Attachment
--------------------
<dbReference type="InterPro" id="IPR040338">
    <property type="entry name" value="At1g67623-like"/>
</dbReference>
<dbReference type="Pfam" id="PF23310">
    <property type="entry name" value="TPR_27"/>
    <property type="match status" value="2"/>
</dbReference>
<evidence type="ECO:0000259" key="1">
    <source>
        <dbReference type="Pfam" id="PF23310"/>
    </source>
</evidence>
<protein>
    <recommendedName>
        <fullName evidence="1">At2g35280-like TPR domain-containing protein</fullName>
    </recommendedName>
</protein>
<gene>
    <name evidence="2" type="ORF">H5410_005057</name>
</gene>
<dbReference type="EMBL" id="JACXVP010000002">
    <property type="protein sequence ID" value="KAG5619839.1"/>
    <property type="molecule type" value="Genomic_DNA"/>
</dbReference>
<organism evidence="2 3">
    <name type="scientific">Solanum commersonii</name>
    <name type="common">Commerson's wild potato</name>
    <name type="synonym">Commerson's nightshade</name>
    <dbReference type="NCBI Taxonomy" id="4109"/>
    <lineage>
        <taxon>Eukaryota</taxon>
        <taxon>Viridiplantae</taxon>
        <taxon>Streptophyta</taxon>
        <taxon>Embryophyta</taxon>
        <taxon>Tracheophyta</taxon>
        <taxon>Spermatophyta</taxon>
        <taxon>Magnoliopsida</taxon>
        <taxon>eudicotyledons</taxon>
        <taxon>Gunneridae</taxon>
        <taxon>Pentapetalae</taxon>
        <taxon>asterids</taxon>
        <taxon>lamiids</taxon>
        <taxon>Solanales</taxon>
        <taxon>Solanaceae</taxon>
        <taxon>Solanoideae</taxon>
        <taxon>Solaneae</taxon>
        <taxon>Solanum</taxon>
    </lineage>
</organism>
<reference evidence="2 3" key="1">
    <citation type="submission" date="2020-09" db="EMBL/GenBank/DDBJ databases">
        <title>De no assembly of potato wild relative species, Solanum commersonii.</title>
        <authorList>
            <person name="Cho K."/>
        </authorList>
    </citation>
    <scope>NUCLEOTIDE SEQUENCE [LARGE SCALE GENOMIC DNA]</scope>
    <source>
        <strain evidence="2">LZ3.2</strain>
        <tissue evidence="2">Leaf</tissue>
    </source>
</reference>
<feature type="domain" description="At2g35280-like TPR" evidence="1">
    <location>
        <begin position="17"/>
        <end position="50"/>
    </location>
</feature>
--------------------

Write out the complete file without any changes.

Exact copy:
<dbReference type="InterPro" id="IPR040338">
    <property type="entry name" value="At1g67623-like"/>
</dbReference>
<dbReference type="Pfam" id="PF23310">
    <property type="entry name" value="TPR_27"/>
    <property type="match status" value="2"/>
</dbReference>
<evidence type="ECO:0000259" key="1">
    <source>
        <dbReference type="Pfam" id="PF23310"/>
    </source>
</evidence>
<protein>
    <recommendedName>
        <fullName evidence="1">At2g35280-like TPR domain-containing protein</fullName>
    </recommendedName>
</protein>
<gene>
    <name evidence="2" type="ORF">H5410_005057</name>
</gene>
<dbReference type="EMBL" id="JACXVP010000002">
    <property type="protein sequence ID" value="KAG5619839.1"/>
    <property type="molecule type" value="Genomic_DNA"/>
</dbReference>
<organism evidence="2 3">
    <name type="scientific">Solanum commersonii</name>
    <name type="common">Commerson's wild potato</name>
    <name type="synonym">Commerson's nightshade</name>
    <dbReference type="NCBI Taxonomy" id="4109"/>
    <lineage>
        <taxon>Eukaryota</taxon>
        <taxon>Viridiplantae</taxon>
        <taxon>Streptophyta</taxon>
        <taxon>Embryophyta</taxon>
        <taxon>Tracheophyta</taxon>
        <taxon>Spermatophyta</taxon>
        <taxon>Magnoliopsida</taxon>
        <taxon>eudicotyledons</taxon>
        <taxon>Gunneridae</taxon>
        <taxon>Pentapetalae</taxon>
        <taxon>asterids</taxon>
        <taxon>lamiids</taxon>
        <taxon>Solanales</taxon>
        <taxon>Solanaceae</taxon>
        <taxon>Solanoideae</taxon>
        <taxon>Solaneae</taxon>
        <taxon>Solanum</taxon>
    </lineage>
</organism>
<reference evidence="2 3" key="1">
    <citation type="submission" date="2020-09" db="EMBL/GenBank/DDBJ databases">
        <title>De no assembly of potato wild relative species, Solanum commersonii.</title>
        <authorList>
            <person name="Cho K."/>
        </authorList>
    </citation>
    <scope>NUCLEOTIDE SEQUENCE [LARGE SCALE GENOMIC DNA]</scope>
    <source>
        <strain evidence="2">LZ3.2</strain>
        <tissue evidence="2">Leaf</tissue>
    </source>
</reference>
<feature type="domain" description="At2g35280-like TPR" evidence="1">
    <location>
        <begin position="17"/>
        <end position="50"/>
    </location>
</feature>